This latest accident killed a beloved father and cyclist. "Tom was a passionate bicycle builder, a father, and a friend to many people who ride bicycles in Baltimore," said friends.

One bystander, a Lora Peters, told The Daily Mail, "He was alive after it happened. She might have been able to help or call for help if she'd stayed on the scene."
One news report described the scene as "gruesome". Palermo, whose Facebook page proudly displays his custom bikes, was rushed to a nearby hospital where he later died of his injuries.
Photos from the scene attest that there was no way Cook could have kept hidden the evidence of her Subaru being involved in the fatal collision.

Witness Jason La Canfora, a CBS reporter who covers the NFL, described to the Baltimore Sun the collision and resulting damages as "a massive impact", Half the vehicle's windshield and hood bear deep, fractured indentions from Palermo's body.

"Bishop Cook did leave the scene initially, but returned after about 20 minutes to take responsibility for her actions," Bishop Eugene Sutton, a black man, wrote Sunday in a letter addressed to the Clergy of the Episcopal Diocese of Maryland.

"I am distressed to announce that Bishop Heather E. Cook was involved in a traffic accident Saturday afternoon, Dec. 27 that resulted in the death of a bicyclist, Thomas Palermo, 41. Bishop Cook did not sustain any injuries. Together with the Diocese of Maryland, I express my deep sorrow over the death of the cyclist and offer my condolences to the victim's family. Please pray for Mr. Palermo, his family and Bishop Cook during this most difficult time. Please do not contact Bishop Cook directly, but feel free to send written notes to the Diocesan Center.

"There is an ongoing police investigation into the accident. Several news organizations have reported this as a 'hit and run.' Bishop Cook did leave the scene initially, but returned after about 20 minutes to take responsibility for her actions.

"Because the nature of the accident could result in criminal charges, I have placed Bishop Cook on administrative leave, effective immediately. I will meet shortly with the Standing Committee to discuss ways we can move forward. Also, I have decided to delay the beginning of my sabbatical to Jan. 24 to be pastorally present in this difficult time."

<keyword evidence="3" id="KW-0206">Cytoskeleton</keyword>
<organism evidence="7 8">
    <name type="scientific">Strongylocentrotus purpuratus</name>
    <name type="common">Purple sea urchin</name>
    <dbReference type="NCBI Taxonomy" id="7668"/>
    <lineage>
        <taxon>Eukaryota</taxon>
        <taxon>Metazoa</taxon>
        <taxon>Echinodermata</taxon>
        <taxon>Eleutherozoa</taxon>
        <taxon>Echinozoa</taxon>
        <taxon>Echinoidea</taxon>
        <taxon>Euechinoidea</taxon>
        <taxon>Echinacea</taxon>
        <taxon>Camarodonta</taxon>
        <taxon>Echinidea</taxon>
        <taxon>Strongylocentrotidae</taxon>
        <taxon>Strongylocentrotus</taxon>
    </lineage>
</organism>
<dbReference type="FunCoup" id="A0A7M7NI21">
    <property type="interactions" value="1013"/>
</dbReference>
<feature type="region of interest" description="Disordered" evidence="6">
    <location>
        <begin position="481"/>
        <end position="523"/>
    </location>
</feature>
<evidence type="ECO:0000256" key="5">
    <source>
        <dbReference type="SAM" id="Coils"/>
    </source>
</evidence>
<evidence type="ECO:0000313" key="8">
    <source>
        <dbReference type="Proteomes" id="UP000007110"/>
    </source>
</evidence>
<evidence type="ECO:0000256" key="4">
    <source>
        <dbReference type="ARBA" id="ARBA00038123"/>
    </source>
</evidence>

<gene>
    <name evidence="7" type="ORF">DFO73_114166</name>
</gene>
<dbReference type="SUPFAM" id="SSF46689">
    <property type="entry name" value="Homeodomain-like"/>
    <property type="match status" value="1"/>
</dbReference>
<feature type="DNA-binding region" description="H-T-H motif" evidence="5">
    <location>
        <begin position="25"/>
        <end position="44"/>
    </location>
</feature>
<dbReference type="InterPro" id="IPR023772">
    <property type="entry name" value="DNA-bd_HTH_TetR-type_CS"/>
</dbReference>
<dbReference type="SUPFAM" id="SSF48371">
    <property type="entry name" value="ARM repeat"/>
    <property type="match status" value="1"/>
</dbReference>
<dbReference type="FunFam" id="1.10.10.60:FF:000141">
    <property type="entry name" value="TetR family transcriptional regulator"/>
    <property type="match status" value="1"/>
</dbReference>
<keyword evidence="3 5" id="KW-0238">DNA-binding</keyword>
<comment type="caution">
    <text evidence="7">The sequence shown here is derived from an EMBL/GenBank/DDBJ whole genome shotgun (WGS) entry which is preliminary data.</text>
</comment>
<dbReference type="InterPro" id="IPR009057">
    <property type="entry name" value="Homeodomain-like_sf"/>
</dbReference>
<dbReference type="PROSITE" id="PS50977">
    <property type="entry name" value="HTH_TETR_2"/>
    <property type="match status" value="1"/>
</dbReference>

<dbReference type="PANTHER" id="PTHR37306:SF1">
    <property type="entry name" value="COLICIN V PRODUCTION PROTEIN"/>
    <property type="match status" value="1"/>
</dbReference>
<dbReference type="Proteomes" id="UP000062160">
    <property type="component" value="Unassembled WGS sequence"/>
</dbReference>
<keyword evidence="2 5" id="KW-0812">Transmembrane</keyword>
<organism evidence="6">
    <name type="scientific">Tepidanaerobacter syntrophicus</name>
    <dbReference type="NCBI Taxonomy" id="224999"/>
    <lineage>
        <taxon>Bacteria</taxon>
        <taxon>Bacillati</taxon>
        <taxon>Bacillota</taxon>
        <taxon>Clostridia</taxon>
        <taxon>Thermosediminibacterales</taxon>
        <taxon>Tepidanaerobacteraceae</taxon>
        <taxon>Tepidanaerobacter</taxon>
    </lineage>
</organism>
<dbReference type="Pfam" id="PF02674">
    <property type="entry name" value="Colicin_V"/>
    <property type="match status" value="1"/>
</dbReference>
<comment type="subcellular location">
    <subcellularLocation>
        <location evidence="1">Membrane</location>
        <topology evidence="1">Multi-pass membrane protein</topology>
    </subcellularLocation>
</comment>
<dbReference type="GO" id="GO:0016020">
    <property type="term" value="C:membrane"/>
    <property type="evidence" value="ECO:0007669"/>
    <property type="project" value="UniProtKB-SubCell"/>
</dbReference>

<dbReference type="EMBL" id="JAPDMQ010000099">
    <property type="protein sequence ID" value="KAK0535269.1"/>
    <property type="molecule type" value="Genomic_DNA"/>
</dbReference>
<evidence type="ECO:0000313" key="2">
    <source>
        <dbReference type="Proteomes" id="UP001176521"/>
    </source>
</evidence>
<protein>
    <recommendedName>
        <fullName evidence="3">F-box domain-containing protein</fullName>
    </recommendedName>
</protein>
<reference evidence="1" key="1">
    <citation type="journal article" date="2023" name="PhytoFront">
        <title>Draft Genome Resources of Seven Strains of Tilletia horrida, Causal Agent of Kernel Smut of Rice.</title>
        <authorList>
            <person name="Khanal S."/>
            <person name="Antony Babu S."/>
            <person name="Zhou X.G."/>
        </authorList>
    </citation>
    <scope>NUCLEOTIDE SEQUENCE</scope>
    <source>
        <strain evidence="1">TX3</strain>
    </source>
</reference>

Attorney David Irwin confirmed that he was representing Cook but said it was too soon for him to offer any comment on her behalf. "We're still evaluating," he said.

This begs the question that when her name came up as a candidate for Suffragan Bishop of Maryland last September why this information was not revealed that she had been arrested for drunk driving in a background check and why did she not tell the committee she had been arrested.

This is one more example of political correctness triumphing over common sense and sound theology. This isThe Episcopal Church picking candidates from the bottom of the ecclesiastical barrel on a road to self-destruction just because they are female, black and /or gay.

BACKGROUND
Cook, 58, is the first woman to be ordained a bishop in the Maryland diocese. Born in Syracuse, N.Y., Cook moved to Baltimore as a young child when her father was called to the Maryland diocese and later served as rector of Old St. Paul’s.

She was ordained to the priesthood in 1988. She has served as a boarding school chaplain at Stuart Hall in Staunton, Va.; assistant rector at St. Matthew’s Episcopal Church in Bedford, NY; rector of St. Andrew’s Episcopal Church in York, Pa.; canon for mission in the Diocese of Central New York, and canon to the ordinary in the Diocese of Easton on the Eastern Shore.

*****

She left the fatal scene, but came back after 20 minutes.
How shameful - just like the ELCA bishop, another DUI hit and run.

MARYLAND: Grief and anger at scene of fatal bike crash
The city's bike community reacts to the loss of a comrade on a road with one of Baltimore's best bike lanes
By Fern Shen
BALTIMORE BREW
https://www.baltimorebrew.com/
December 28, 2014
Leaving bouquets and trading tales of their own crashes and close calls, the city's bicycle community today rolled up in a steady stream to the spot in North Baltimore where 41-year-old Thomas Palermo was struck and killed by a motorist yesterday, many of them puzzling over how the collision could have occurred in such a seemingly bike-friendly spot.

"I always feel so safe when I get there," said Katie Gore, of Joe's Bike Shop in Mount Washington, after laying bunches of flowers at the stone wall that was fast becoming a memorial to Palermo.